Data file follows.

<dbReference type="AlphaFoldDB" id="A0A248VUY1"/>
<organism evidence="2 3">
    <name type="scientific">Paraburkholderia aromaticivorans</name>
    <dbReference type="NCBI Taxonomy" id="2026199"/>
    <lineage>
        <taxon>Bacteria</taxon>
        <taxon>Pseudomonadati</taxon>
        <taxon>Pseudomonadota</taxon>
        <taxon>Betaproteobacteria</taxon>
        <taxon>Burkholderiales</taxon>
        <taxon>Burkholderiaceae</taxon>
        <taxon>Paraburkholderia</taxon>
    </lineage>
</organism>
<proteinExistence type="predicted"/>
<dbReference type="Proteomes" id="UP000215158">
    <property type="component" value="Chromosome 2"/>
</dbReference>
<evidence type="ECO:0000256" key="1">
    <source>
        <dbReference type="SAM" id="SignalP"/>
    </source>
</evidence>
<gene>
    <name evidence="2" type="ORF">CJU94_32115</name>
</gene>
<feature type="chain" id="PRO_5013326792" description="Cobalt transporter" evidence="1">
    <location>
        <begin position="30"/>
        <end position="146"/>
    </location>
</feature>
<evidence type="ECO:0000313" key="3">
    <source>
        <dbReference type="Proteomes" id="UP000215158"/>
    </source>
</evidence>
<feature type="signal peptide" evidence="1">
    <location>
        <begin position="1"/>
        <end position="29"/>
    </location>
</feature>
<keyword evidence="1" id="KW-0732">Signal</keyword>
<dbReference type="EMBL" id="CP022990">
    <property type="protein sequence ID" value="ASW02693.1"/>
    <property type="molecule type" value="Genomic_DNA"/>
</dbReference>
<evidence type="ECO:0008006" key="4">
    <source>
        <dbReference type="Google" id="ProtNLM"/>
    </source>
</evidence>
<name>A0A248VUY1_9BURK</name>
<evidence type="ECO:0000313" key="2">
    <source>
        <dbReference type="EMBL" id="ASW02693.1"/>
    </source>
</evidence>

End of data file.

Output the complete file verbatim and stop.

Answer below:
<dbReference type="AlphaFoldDB" id="A0A248VUY1"/>
<organism evidence="2 3">
    <name type="scientific">Paraburkholderia aromaticivorans</name>
    <dbReference type="NCBI Taxonomy" id="2026199"/>
    <lineage>
        <taxon>Bacteria</taxon>
        <taxon>Pseudomonadati</taxon>
        <taxon>Pseudomonadota</taxon>
        <taxon>Betaproteobacteria</taxon>
        <taxon>Burkholderiales</taxon>
        <taxon>Burkholderiaceae</taxon>
        <taxon>Paraburkholderia</taxon>
    </lineage>
</organism>
<proteinExistence type="predicted"/>
<dbReference type="Proteomes" id="UP000215158">
    <property type="component" value="Chromosome 2"/>
</dbReference>
<evidence type="ECO:0000256" key="1">
    <source>
        <dbReference type="SAM" id="SignalP"/>
    </source>
</evidence>
<gene>
    <name evidence="2" type="ORF">CJU94_32115</name>
</gene>
<feature type="chain" id="PRO_5013326792" description="Cobalt transporter" evidence="1">
    <location>
        <begin position="30"/>
        <end position="146"/>
    </location>
</feature>
<evidence type="ECO:0000313" key="3">
    <source>
        <dbReference type="Proteomes" id="UP000215158"/>
    </source>
</evidence>
<feature type="signal peptide" evidence="1">
    <location>
        <begin position="1"/>
        <end position="29"/>
    </location>
</feature>
<keyword evidence="1" id="KW-0732">Signal</keyword>
<dbReference type="EMBL" id="CP022990">
    <property type="protein sequence ID" value="ASW02693.1"/>
    <property type="molecule type" value="Genomic_DNA"/>
</dbReference>
<evidence type="ECO:0008006" key="4">
    <source>
        <dbReference type="Google" id="ProtNLM"/>
    </source>
</evidence>
<name>A0A248VUY1_9BURK</name>
<evidence type="ECO:0000313" key="2">
    <source>
        <dbReference type="EMBL" id="ASW02693.1"/>
    </source>
</evidence>